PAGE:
Book/Music/Lyrics: Elliot Davis &James Bourne
Director: Steven Dexter
Reviewer: Robin Winters
Loserville takes its original inspiration from co-creator Bourne’s band (Son of Dork) first album ‘Welcome to Loserville’ and unlike the current trend of Jukebox musicals that have infiltrated the theatrical landscape, Bourne and Davis created a host of new songs in the style of the original album to complement the small handful of tracks that did make the show.
Michael Dork (Aaron Sidwell) is a computer nerd, who is close to breaking the vital code of being able to make computers communicate, a task that has occupied him for many years, throw in a plot that involves a rich and jealous jock (Gareth Gates) and a love interest (Eliza Hope Bennett) and you can quickly guess the rest.
As plots go the story is simple this is ‘Popcorn’ theatre at its best, with its self referential book Loserville never takes itself too seriously, in fact one feels more can actually be made of this, the jokes are there and have real promise but the book almost feels held back and if it could be released a little more then it could soar even higher.
At present Loserville feels like the love child of 80s cult film Weird Science and rock musical Spring Awakening…Something which on paper would seem almost impossible to work, but In practice thanks mainly to a highly energetic cast, inspirational choreography (Nick Winston) and cleverly realised direction (Steven Dexter) Loserville strikes the right balance to be one of the freshest pieces of new musical theatre of recent times and even better is that it’s British born and bred.
The cast are uniformly excellent, not only pulling off Winston’s sharp and frantic choreography with aplomb but attacking Bourne’s rock score with a powerful edge; Sidwell makes for a strong lead and genuinely Impresses with his vocal capabilities, Gareth Gates brings a finely tuned performance as bully Eddie Arch even if the rôle is slightly underdeveloped for a performer of Gates’ ability. Eliza Hope Bennett soars as geeky love interest Holly and her rich and smooth alto vocals a real pleasure to listen to.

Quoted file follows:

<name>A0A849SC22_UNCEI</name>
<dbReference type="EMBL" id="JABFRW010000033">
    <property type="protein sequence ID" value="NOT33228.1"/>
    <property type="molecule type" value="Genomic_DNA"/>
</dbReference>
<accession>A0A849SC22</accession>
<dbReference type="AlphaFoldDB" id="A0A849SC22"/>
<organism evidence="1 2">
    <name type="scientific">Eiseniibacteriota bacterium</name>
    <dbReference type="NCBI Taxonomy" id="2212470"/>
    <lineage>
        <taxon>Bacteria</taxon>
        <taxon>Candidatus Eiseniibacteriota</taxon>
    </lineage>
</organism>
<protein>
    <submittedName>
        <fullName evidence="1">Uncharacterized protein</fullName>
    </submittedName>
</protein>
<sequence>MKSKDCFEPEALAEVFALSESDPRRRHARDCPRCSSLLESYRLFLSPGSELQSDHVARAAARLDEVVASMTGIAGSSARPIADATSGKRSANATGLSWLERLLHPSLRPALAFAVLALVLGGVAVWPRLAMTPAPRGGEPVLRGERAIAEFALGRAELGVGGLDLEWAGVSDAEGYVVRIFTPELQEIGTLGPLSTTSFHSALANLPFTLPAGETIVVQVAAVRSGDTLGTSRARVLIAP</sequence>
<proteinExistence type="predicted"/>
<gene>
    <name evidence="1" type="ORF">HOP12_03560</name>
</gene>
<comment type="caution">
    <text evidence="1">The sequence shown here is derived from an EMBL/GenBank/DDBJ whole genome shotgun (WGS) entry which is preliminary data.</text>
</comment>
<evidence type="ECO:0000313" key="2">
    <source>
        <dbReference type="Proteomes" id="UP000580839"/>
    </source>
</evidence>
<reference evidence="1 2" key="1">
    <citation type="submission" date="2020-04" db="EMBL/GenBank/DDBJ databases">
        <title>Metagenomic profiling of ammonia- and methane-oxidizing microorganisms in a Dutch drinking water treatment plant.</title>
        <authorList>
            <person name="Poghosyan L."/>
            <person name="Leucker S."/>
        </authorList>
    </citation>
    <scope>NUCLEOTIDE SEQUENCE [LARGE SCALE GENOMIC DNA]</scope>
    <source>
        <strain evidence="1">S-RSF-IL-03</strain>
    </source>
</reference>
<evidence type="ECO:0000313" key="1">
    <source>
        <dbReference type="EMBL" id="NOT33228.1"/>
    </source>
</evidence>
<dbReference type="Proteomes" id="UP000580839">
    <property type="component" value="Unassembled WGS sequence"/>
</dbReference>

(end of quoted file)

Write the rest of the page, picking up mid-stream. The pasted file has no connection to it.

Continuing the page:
Excellent support is given from Charlotte Harwood as Leia Dawkins and Whitney White as the beautiful and hidden geek Samantha while Richard Lowe as Lucas Lloyd brings plenty of boyish charm to the stage, but it is the performances of Daniel Buckley (Marvin) and Rock Schools Lil’ Chris who steal show, their comic timing impeccable and you can’t help but levitate your focus them when they are onstage.
The set however (Francis O’Connor) is a little hit and miss; mainly due to having two very contrasting ideas trying to work together, singularly they each have value from the hi-tech motherboard and Tron-esque neon base for the majority of the stage to the highly original cartoon stylised approach of the props/furniture (which felt far more interesting and visually pleasing).
Loserville is incredibly enjoyable and throughly entertaining, and proves yet again that you need to look outside of London and towards the regions for inventive programming and new writing.